Snow = Seriously Nifty Outdoor Wanderings

The first fall of snow is not only an event, it’s a magical event. You go to bed in one kind of world and wake up in another quite different. If this is not enchantment, then where is it to be found?

– J.B. Priestley

When my friend and I met up this morning for a long hill run in the beautiful Ochil mountain range in the Scottish Lowlands, little did we know that the world that awaited us on the high plateau would be so very different from the one we were about to leave behind.

As we climbed higher up into the mountain range, we were amazed to catch the first glimpse of a snow-dusted peak ahead of us – the temperatures have been mild lately and we were genuinely surprised and excited in equal measures by the prospects of running in the white stuff.

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But it wasn’t just a little snow that lay in wait – the higher we climbed, the more apparent it became that the snow was plentiful, new and untouched. High up in the mountains we found an unscathed winter-wonderland, inviting us to leave our footprints.

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Above the fast moving and moody clouds the sun was shining brightly, giving rise to an ever-changing spectacle of light as we made our way from summit to summit across the white wilderness. I have lost count of the number of times that I turned and was greeted by views that literally took my breath away.

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We spent the better part of four hours running, skipping, slipping, bouncing and ploughing through the snow-covered mountains. I can’t think of a better way to spend my birthday!

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Lover of the Light

“In the spring, at the end of the day, you should smell like dirt.”

– Margaret Atwood

Today, the inconceivable became possible once again. This evening was possibly more awesome than Christmas, New Year and the Winter Solstice combined.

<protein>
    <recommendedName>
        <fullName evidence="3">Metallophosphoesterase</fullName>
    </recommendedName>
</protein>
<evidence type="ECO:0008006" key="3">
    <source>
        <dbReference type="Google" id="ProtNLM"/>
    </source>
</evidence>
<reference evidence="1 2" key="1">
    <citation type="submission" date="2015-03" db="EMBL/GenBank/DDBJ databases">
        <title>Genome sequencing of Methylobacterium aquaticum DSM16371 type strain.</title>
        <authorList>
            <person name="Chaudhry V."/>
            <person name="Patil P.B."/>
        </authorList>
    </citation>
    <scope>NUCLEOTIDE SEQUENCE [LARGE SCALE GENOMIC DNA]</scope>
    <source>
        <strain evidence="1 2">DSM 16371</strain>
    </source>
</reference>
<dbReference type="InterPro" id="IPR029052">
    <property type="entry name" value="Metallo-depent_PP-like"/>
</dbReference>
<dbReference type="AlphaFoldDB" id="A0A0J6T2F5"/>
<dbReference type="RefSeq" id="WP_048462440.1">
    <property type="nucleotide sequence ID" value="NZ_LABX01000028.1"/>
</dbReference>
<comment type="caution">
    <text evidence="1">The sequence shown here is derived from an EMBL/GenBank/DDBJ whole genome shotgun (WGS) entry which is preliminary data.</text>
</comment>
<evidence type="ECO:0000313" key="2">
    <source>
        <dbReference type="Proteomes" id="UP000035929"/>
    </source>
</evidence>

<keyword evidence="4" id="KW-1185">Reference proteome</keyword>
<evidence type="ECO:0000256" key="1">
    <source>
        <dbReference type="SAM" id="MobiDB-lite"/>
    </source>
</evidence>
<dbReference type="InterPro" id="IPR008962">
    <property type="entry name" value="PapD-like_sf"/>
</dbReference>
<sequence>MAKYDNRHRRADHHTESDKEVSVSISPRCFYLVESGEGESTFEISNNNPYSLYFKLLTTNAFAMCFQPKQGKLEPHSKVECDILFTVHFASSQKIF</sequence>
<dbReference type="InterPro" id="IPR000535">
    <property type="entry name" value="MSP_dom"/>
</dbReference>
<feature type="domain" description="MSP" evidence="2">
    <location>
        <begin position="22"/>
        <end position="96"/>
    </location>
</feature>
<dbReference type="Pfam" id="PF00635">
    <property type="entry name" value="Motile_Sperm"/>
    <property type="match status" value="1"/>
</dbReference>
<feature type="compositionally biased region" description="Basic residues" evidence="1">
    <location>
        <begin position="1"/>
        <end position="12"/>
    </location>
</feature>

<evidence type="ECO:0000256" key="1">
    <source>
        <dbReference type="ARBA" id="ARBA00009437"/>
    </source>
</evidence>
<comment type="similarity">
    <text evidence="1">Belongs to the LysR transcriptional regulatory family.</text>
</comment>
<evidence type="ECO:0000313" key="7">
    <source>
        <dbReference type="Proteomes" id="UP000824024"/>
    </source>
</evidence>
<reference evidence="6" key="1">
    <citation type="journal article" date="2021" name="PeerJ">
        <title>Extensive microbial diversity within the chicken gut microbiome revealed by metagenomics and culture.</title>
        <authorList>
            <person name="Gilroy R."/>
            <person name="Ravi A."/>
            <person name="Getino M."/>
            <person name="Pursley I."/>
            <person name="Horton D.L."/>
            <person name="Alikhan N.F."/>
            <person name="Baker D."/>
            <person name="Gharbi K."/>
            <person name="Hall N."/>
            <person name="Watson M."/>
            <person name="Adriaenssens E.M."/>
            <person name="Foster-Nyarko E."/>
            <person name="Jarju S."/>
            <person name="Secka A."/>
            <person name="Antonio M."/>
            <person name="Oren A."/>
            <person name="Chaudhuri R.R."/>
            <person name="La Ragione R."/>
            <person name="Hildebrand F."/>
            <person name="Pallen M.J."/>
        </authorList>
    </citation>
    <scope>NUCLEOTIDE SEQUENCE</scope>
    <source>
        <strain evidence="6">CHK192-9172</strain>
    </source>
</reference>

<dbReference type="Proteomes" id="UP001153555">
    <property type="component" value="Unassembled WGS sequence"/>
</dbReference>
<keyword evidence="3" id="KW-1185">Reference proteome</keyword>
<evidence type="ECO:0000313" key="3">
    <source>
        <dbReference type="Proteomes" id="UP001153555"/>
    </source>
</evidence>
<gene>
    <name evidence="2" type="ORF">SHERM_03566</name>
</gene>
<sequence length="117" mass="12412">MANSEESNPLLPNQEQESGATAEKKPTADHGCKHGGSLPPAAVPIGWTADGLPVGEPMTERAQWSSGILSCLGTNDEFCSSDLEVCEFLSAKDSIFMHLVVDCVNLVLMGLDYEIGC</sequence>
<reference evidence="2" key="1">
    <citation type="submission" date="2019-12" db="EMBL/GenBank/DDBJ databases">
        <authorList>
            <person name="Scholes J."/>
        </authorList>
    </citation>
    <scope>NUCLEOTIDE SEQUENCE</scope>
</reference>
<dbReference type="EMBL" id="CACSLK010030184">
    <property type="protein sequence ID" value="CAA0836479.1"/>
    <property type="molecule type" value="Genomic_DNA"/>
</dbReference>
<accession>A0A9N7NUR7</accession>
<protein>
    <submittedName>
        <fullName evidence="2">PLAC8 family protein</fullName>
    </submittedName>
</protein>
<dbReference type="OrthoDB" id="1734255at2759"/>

Today there was finally enough light in the sky to allow me to squeeze a trail run in AFTER work.

I only managed to run 9km before I had to surrender to darkness once again, but I don’t care. A little staggering around in the dark has never killed anyone and more importantly, I managed to get safely back to my car without the need for any lights at all. That’s right – for the first time this year, I was able to run after work without having to resemble a renegade Christmas tree.

I can’t stop smiling. The seasons are finally turning and this is only the beginning.

Cambo Evening(As I ran, the sun set over Cambo)

Feeling Seriously Runspired!

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“There’s an overwhelming cultural mentality today that difficult tasks should be avoided; that volitional discomfort is an indication of some psychological oddity. Meanwhile, ultramarathons promise exactly the opposite; the expectation is that the race will be strenuous. Your body will get battered, your spirit will get broken, and you’ll question your sanity and emotional stability. (What’s more – you’ll pay somebody a lot of money in race fees for this to happen. If it weren’t for ultrarunning, there’d be a huge boom in masochism support groups. Clearly, we NEED this sport.) It’s no wonder most people think we’re insane.

But here’s the good part: our gain for suffering through all of this is something akin to enlightenment. We understand that our bodies and minds are capable of far more than most people ever realize – that the primary limiting factors in life’s journeys are the extent to which our minds can dream, and to which we’re willing to work to achieve them.

These truths we discover about ourselves are what keep us coming back for more. In that regard, ultrarunners are the fishermen leaving the shore: we’re fully aware that the storms might be terrible – but the rewards we harvest by venturing into the sea are always worth the hardship.”

-Donald Buraglio, The Running Life: Wisdom and Observations from a Lifetime of Running

I can’t think of a more wonderful place to run my first ultramarathon than the Scottish Highlands – what a place to be, what a life to live! Am seriously getting excited about pushing the limits, even though the race itself is still four months away. Here’s what’s in store for me, the backdrop to all the pain I’ll no doubt suffer:

Cateran trail

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I’m feeling so antsy right now that I’m seriously thinking about heading up there and start to recce the trail this weekend – despite the fact that the whole area is currently buried under several feet of snow!

On the Long Run

Oh, Sunday morning – in my world, that means one thing: long run! And what a glorious day it was today; in the midst of the cold, grey Scottish winter the sun managed to melt away the clouds for the morning and even the wind was howling with less vigour that before.